"I really think that the political actors in some ways ought to look at this as an opportunity and a challenge to reinvent the types of controls that are still feasible after this opinion, which to me are disclosure and anti-corruption measures," Shanor says.

One such proposal now on the table would require the disclosure of campaign contributions to shareholders, as the British do. Another possibility to boost individual's access to power: a $50 to $100 tax credit to individuals who make contributions.

Shanor believes there is no need to be overly concerned about companies gaining more power over the electoral process as a result of this decision. Eventually, he says, the government will make regulatory adjustments that will likely prevent companies from gaining more influence in the system. "Things will happen to keep the system in balance," he predicts.

The decision overruled a portion of the 2002 McCain-Feingold Act that banned companies from broadcasting ads less than 60 days away from a general election or 30 days away from a presidential primary. It also overturned a 1990 decision, Austin v. Michigan Chamber of Commerce, which held the legality of government restrictions on corporate spending in electoral politics, and a 2003 decision, McConnell v. Federal Election Commission, a ruling that upheld McCain-Feingold.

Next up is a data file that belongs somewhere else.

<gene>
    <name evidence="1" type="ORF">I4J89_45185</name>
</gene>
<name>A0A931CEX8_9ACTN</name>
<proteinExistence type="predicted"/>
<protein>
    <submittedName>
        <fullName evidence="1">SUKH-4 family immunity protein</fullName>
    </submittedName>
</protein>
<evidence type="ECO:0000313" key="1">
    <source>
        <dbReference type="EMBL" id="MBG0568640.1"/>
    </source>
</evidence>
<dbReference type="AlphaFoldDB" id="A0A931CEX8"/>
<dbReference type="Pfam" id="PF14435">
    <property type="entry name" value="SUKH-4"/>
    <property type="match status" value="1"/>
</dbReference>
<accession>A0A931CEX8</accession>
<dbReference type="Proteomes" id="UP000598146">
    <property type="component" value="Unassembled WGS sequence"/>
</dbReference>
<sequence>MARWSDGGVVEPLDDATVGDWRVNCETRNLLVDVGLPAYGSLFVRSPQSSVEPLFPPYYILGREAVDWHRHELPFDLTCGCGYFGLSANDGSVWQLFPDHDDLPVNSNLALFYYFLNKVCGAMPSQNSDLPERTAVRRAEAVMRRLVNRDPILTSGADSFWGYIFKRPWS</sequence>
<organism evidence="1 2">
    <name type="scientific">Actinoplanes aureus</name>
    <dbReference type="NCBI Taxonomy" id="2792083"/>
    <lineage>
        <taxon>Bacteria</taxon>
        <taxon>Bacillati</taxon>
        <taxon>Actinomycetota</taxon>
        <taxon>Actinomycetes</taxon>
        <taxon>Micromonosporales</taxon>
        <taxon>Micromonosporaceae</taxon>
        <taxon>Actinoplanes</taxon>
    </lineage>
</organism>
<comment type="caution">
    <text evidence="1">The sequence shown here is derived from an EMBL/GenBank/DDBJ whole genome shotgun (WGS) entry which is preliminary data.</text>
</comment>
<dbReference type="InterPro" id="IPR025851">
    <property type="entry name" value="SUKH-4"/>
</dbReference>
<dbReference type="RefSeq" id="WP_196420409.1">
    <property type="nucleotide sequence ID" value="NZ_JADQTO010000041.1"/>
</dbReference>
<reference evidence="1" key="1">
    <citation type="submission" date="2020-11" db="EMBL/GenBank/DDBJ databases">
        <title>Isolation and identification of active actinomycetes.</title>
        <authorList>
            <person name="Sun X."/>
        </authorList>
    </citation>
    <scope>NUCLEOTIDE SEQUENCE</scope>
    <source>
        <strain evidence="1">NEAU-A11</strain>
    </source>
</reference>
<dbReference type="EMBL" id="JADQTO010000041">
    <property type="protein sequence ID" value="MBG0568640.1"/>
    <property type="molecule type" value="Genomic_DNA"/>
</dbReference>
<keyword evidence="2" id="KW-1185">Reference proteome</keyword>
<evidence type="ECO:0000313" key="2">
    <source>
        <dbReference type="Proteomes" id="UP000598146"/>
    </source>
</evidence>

First Amendment interpretation

Many legal scholars seem to agree with the court's interpretation on corporate First Amendment rights. "The First Amendment is fairly clear," says Paul Rubin, professor of law and economics. "It seems to me that it was a fairly straightforward decision."

Ultimately, most Emory scholars interviewed believe that the decision may have less impact than some now expect.

Bill Carney, the Charles Howard Candler Professor of Law, says he is glad to see this distinction between corporate and individual speech disappearing, because he never thought it had a principled basis. Abramowitz, however, believes that the distinction should be preserved, especially in the political process. "This is a distinction that has long been recognized by the courts and by Congress," he says. "Just because corporations have some rights to express political opinions doesn't mean they must have all of the same rights as real persons. After all, they can't vote. At least not yet."